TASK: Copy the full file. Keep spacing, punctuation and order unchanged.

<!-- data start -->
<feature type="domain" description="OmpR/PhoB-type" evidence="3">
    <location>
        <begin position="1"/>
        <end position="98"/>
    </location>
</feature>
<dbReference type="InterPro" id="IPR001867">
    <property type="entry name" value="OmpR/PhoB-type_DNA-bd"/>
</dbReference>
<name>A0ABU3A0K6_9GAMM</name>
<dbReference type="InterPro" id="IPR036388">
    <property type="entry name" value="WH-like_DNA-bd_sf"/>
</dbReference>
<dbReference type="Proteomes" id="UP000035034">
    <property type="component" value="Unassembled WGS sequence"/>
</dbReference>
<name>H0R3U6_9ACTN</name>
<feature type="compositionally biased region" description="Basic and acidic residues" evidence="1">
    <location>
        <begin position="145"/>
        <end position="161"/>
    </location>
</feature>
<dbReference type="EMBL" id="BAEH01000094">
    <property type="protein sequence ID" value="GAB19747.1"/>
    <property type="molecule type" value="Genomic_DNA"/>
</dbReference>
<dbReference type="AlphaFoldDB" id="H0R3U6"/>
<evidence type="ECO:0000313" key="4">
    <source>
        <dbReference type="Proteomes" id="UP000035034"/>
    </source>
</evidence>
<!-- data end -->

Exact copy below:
<feature type="domain" description="OmpR/PhoB-type" evidence="3">
    <location>
        <begin position="1"/>
        <end position="98"/>
    </location>
</feature>
<dbReference type="InterPro" id="IPR001867">
    <property type="entry name" value="OmpR/PhoB-type_DNA-bd"/>
</dbReference>
<name>A0ABU3A0K6_9GAMM</name>
<dbReference type="InterPro" id="IPR036388">
    <property type="entry name" value="WH-like_DNA-bd_sf"/>
</dbReference>
<dbReference type="Proteomes" id="UP000035034">
    <property type="component" value="Unassembled WGS sequence"/>
</dbReference>
<name>H0R3U6_9ACTN</name>
<feature type="compositionally biased region" description="Basic and acidic residues" evidence="1">
    <location>
        <begin position="145"/>
        <end position="161"/>
    </location>
</feature>
<dbReference type="EMBL" id="BAEH01000094">
    <property type="protein sequence ID" value="GAB19747.1"/>
    <property type="molecule type" value="Genomic_DNA"/>
</dbReference>
<dbReference type="AlphaFoldDB" id="H0R3U6"/>
<evidence type="ECO:0000313" key="4">
    <source>
        <dbReference type="Proteomes" id="UP000035034"/>
    </source>
</evidence>